|Written by Arimi Sidek|
Coastal Muslim from the eastern section of the Archipelago, mainly Bajau (Sama), used the term "Ida'an" (alternatively rendered "Idahan" or "Idaan") to refer to similar, non-Muslim peoples but particularly to those in Sabah.
This term appeared in the journals of early English voyagers to the Borneo coast (see Forrest, 1779:368), and it continued to occur with frequency in reports on northern Borneo into the late 1800's.
However, the term "Ida'an" sometimes was not restricted to the Dusun-speaking populations alone, but included in addition the Murut peoples (Low, 1848:343), the Kedayan of Brunei (Keppel, 1846:194-195), and so on.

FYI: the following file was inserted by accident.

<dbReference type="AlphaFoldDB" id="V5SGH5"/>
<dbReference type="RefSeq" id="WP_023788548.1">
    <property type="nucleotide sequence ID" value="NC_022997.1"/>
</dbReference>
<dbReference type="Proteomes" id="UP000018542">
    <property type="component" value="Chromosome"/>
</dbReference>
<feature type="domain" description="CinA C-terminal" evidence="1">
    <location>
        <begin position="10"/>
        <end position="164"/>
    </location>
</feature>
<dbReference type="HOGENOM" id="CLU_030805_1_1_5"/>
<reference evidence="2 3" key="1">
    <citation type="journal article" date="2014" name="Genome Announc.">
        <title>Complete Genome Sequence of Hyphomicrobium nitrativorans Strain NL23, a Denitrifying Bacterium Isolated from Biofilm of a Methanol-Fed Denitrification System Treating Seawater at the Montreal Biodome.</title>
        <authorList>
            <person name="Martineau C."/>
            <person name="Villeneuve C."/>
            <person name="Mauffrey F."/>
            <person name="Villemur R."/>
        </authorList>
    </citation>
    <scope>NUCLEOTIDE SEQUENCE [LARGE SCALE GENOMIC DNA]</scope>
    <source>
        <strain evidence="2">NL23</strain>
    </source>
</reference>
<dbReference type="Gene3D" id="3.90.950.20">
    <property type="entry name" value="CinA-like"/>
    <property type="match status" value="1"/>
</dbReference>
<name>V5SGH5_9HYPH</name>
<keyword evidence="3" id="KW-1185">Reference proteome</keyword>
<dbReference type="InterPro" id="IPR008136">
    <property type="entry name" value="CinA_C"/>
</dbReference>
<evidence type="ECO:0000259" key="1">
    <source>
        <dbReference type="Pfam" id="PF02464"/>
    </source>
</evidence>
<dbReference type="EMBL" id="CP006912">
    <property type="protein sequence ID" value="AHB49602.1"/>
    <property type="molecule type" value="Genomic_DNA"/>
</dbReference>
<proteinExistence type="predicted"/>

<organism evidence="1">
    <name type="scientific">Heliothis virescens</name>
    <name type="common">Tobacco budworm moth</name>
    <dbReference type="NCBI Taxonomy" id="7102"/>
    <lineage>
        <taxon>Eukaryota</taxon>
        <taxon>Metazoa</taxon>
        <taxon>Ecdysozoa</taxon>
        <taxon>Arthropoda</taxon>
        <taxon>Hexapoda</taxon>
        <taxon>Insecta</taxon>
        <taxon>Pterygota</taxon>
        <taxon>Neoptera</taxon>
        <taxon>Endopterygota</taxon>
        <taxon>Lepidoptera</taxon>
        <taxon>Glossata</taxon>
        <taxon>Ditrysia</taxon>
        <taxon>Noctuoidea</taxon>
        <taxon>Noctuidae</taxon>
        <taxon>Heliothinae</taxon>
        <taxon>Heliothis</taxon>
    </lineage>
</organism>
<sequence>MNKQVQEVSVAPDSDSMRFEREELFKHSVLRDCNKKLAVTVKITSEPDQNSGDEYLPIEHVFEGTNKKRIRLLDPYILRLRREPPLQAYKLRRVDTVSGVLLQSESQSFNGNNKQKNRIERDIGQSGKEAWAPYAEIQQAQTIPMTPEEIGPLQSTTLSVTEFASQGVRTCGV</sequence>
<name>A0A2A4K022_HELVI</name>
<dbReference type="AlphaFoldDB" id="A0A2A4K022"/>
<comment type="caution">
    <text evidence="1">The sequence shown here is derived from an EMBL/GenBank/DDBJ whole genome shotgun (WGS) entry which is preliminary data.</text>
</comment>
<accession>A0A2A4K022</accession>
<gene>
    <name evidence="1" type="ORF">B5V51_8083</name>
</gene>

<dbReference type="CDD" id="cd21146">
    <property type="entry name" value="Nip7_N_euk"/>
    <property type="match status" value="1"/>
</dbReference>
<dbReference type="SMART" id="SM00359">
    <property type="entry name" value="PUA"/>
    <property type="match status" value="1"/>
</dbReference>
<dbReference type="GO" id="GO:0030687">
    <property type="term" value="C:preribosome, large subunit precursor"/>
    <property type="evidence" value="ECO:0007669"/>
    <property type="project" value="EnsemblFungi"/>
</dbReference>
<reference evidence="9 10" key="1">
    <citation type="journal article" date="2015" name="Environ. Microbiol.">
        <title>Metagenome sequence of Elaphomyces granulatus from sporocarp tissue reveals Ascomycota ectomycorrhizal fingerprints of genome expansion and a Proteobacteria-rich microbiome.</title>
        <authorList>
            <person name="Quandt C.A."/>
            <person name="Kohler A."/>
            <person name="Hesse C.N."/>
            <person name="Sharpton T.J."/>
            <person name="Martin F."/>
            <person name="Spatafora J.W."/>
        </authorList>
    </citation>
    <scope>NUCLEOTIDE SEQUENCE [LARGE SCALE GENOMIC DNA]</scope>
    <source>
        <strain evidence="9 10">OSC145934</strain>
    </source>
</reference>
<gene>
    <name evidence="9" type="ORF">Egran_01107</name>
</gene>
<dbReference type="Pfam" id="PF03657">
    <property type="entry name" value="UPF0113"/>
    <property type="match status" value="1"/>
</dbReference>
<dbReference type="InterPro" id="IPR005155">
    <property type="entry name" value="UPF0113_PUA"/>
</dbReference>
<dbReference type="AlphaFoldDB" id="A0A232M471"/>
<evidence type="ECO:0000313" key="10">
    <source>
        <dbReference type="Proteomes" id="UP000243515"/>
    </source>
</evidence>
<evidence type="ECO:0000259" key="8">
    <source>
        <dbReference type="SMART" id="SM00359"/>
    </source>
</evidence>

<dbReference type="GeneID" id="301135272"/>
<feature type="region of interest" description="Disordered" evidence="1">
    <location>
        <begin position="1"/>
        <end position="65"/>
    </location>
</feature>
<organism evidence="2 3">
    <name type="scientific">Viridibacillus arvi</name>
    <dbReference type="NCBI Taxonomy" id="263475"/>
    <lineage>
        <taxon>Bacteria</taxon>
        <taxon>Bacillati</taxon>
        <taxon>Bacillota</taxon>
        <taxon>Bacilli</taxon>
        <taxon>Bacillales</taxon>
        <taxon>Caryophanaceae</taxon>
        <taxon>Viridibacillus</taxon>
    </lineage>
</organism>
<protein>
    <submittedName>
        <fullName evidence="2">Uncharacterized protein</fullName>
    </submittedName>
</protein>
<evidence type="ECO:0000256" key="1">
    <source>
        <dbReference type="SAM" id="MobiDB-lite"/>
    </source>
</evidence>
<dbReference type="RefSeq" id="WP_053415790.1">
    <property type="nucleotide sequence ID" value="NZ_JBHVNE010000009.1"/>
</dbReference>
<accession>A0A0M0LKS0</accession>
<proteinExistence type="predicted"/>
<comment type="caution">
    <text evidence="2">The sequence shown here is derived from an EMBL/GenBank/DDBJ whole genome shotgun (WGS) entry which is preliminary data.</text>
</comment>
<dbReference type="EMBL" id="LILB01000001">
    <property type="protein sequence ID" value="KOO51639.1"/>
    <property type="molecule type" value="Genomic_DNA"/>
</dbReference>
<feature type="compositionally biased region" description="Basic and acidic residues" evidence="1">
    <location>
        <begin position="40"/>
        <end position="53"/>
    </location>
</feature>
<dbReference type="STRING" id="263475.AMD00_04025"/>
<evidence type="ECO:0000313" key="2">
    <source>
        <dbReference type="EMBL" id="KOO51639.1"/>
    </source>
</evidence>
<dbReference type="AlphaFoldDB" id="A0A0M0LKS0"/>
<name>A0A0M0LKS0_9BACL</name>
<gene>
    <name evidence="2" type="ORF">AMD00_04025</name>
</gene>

Appell, G.N. 1968. The Dusun language of northern Borneo: the Rungus Dusun and related problem1. Reprinted from Oceanic Linguistics, VOL. VII, NO. 1, Summer, 1968 by George N. Appell, Ph.D., Brandeis University.
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